Alice Nampijinpa Michaels was born c. 1945 at Mt Doreen station, a cattle station about 55km west of Yuendumu, in the Northern Territory. Whilst her father worked as a stockman on the cattle station, she and her family would hunt and gather food in the surrounding area. Occasionally, when they came across traditional Aboriginal people, Alice and her family would bring them a delivery of food, blankets and clothes.
In 1946, the federal government established Yuendumu community to deliver rations and welfare services to the Aboriginal people who had been working with the Labour Corps in Alice Springs during WWII. In 1947 a Baptist mission was established there, and in the decade that followed Aboriginal people of various tribes and families from the surrounding area were forcibly relocated to Yuendumu. Alice still remembers the cattle truck that came to Mt Doreen to collect her family and many others when she was a young girl of about ten. Alice spent the remainder of her childhood at Yuendumu, attending the missionary’s school.
When she was a young woman, she married her promised husband, a man significantly older than herself. To overcome her initial shyness in his company, they moved away together to Haasts Bluff, another community some 130km away, where Alice had no family. When they returned to Yuendumu, she brought back her first child, Kelly Napanagka Michaels, who also paints for Warlukurlangu Artists and lives in Yuendumu. Alice began working at Yuendumu council, but did not stay long as she quickly had a further three children. Alice now has a big mob of grandchildren.
With the advent of the Northern Territory Land Rights Act in 1976, many Indigenous people who had been forced to live in communities such as Yuendumu began to move back onto their traditional lands. In 1983, Alice and her young family moved to Nyirripi, a community 160km southwest of Yuendumu, along with two other families that she had lived with at Mt Doreen. She has lived both at Nyirripi and Emu Bore, an outstation a further 15km west of Nyirripi, ever since.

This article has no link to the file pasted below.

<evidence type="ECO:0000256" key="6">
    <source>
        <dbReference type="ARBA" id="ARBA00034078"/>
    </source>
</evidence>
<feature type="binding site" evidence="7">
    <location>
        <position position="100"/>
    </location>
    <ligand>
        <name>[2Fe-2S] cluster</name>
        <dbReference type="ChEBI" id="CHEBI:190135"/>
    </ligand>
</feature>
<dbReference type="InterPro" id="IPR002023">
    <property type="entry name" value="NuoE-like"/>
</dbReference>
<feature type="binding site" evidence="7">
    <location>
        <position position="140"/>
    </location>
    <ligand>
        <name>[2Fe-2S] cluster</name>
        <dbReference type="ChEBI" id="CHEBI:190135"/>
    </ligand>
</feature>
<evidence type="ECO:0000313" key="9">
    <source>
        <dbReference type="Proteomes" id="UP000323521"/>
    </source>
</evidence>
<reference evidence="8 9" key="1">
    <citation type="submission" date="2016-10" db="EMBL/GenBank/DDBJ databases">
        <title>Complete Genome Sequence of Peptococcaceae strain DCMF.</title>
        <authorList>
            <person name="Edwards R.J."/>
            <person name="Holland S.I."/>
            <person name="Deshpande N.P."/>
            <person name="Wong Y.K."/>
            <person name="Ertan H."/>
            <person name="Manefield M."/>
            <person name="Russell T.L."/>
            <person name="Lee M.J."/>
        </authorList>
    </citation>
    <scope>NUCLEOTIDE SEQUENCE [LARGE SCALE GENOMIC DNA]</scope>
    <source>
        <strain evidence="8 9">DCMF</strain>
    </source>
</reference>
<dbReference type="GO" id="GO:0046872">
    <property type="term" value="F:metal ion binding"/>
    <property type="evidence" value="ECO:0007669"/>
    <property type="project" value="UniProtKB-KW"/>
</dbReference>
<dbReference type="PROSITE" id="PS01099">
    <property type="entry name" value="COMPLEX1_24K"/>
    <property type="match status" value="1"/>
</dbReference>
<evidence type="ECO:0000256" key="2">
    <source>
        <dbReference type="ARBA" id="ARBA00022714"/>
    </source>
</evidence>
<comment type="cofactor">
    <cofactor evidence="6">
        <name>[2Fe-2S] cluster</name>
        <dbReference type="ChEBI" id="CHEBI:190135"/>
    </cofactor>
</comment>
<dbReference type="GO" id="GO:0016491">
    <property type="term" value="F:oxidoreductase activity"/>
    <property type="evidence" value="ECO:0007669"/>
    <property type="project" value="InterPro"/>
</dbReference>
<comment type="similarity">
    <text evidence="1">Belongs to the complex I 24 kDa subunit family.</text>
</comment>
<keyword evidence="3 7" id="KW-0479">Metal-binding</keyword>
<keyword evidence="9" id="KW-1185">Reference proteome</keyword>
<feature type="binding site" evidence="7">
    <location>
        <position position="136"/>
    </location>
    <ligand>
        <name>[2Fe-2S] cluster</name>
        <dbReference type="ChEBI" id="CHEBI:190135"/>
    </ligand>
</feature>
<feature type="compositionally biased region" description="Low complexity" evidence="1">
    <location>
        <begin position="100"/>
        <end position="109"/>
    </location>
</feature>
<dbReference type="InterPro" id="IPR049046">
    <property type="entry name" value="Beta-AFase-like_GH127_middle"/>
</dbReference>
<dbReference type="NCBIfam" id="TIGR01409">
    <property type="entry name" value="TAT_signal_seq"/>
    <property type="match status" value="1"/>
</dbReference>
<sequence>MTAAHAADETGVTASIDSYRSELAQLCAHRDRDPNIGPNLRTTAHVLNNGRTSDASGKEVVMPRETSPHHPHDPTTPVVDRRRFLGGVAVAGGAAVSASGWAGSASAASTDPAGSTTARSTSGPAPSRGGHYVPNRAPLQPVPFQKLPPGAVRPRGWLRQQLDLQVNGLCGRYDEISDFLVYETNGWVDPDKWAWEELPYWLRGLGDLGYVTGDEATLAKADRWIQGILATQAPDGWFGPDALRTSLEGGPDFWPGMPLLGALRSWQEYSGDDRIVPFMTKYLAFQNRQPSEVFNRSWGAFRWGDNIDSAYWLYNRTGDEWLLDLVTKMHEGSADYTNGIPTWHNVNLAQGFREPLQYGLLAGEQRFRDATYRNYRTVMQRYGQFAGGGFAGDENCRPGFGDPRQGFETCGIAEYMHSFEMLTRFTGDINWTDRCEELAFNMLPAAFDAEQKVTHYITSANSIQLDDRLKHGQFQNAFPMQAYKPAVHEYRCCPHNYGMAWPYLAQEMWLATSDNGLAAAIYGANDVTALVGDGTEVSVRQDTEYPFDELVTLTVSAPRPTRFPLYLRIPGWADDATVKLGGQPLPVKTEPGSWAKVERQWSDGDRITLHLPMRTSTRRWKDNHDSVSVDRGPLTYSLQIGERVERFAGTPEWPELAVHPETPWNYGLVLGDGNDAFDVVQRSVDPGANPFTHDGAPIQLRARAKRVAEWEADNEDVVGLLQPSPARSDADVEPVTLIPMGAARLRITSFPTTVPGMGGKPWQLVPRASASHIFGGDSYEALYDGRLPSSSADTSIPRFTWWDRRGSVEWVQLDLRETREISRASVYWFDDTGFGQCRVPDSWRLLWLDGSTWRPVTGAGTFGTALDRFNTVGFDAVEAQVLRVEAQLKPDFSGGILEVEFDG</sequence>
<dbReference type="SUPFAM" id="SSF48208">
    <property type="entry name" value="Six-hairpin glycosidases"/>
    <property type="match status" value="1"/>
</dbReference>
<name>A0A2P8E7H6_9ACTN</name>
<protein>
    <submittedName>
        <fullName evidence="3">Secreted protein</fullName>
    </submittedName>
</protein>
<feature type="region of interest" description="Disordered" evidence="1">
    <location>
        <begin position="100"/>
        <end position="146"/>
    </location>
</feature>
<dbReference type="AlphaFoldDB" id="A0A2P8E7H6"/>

Alice has been painting with Warlukurlangu Artists Aboriginal Corporation, an Aboriginal owned and governed art centre located in Yuendumu, since 2006. Alice paints her father’s country at Pirlinyanu, about 170km west of Yuendumu and her grandmother’s country Lappi Lappi, near Lake Hazletl, northwest of Lake Mackay in Western Australia.
2010 Arrweketye Areyele Ayeye ileme – Mother, Daughter, Sister Show, Gondwana Gallery, Alice Springs NT
2010 Walukurlangu Artists Tour – ARTKELCH, Stuttgart, Hamburg, Leipzig, Freiburg, GERMANY
2010 Contemporary Traditions, Amelia Johnson Gallery, Hong Kong
2010 Warlukurlangu Artists – Recent Works, Hogarth Gallery, Sydney, NSW
2009 Nyirripi Artists, Birrung Gallery, Sydney NSW
2009 Yuru-Yururla: Womens Painting from Yuendumu, Kluge-Ruhe Aboriginal Art Collection, Virginia, USA
2009 ‘Tracks’ – Bookerlowe Gallery, Texas, USA
2008 Yuendumu, Emerging Artists, Better World Arts, Port Adelaide, SA
2008 New Directions, Gecko Gallery, Broome, WA
2008 Desert Stories, Artitja Fine Art, Perth, WA
2008 Representations of Country, Artitja Fine Art, Perth, WA
2008 Warlukurlangu Artists of Yuendumu, The Painted Door, Petaluma CA, USA
2008 Warlukurlangu Artists, the art of Yuendumu, La Fontaine Centre of Contemporary Art, Bahrain UAE
2007 Desert Mob, Araluen Art Centre, Alice Springs, NT
2007 Nyirrpi, New Work, Alison Kelly Gallery, Melbourne, VIC
2007 Contemporary Masters of the Central Desert, SF Fine Art, Sydney, NSW
2007 Vivid Visions, Warlpiri women from Yuendumu and yonder, Cooe Aboriginal Art, Sydney, NSW
2007 Water for Life, Victorian Artists Society, World Vision Exhibition, Melbourne, VIC
2007 Emerging, Gallery Gondwana, Sydney, NSW